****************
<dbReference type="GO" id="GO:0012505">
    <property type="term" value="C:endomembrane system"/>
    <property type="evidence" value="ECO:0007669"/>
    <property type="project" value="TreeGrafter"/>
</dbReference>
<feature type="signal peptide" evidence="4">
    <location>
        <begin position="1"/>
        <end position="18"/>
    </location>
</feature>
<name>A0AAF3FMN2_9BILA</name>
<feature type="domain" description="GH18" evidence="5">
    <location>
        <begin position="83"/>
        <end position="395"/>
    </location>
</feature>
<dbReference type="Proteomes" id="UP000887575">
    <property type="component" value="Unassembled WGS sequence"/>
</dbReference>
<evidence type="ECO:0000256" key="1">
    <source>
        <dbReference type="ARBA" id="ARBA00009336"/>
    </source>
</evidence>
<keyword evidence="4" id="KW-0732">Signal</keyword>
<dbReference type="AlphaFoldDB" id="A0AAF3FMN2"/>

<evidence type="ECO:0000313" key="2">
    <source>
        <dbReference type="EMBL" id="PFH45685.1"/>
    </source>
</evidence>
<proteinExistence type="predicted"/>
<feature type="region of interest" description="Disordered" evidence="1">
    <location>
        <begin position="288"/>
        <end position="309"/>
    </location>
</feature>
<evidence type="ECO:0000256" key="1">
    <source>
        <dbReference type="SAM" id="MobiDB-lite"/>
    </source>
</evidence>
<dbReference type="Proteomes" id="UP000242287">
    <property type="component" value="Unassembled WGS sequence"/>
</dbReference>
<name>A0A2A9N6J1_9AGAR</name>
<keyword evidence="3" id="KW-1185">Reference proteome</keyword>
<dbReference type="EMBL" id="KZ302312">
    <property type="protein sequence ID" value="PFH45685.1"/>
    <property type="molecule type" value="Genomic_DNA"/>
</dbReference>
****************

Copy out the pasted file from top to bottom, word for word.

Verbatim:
<dbReference type="GO" id="GO:0012505">
    <property type="term" value="C:endomembrane system"/>
    <property type="evidence" value="ECO:0007669"/>
    <property type="project" value="TreeGrafter"/>
</dbReference>
<feature type="signal peptide" evidence="4">
    <location>
        <begin position="1"/>
        <end position="18"/>
    </location>
</feature>
<name>A0AAF3FMN2_9BILA</name>
<feature type="domain" description="GH18" evidence="5">
    <location>
        <begin position="83"/>
        <end position="395"/>
    </location>
</feature>
<dbReference type="Proteomes" id="UP000887575">
    <property type="component" value="Unassembled WGS sequence"/>
</dbReference>
<evidence type="ECO:0000256" key="1">
    <source>
        <dbReference type="ARBA" id="ARBA00009336"/>
    </source>
</evidence>
<keyword evidence="4" id="KW-0732">Signal</keyword>
<dbReference type="AlphaFoldDB" id="A0AAF3FMN2"/>

<evidence type="ECO:0000313" key="2">
    <source>
        <dbReference type="EMBL" id="PFH45685.1"/>
    </source>
</evidence>
<proteinExistence type="predicted"/>
<feature type="region of interest" description="Disordered" evidence="1">
    <location>
        <begin position="288"/>
        <end position="309"/>
    </location>
</feature>
<evidence type="ECO:0000256" key="1">
    <source>
        <dbReference type="SAM" id="MobiDB-lite"/>
    </source>
</evidence>
<dbReference type="Proteomes" id="UP000242287">
    <property type="component" value="Unassembled WGS sequence"/>
</dbReference>
<name>A0A2A9N6J1_9AGAR</name>
<keyword evidence="3" id="KW-1185">Reference proteome</keyword>
<dbReference type="EMBL" id="KZ302312">
    <property type="protein sequence ID" value="PFH45685.1"/>
    <property type="molecule type" value="Genomic_DNA"/>
</dbReference>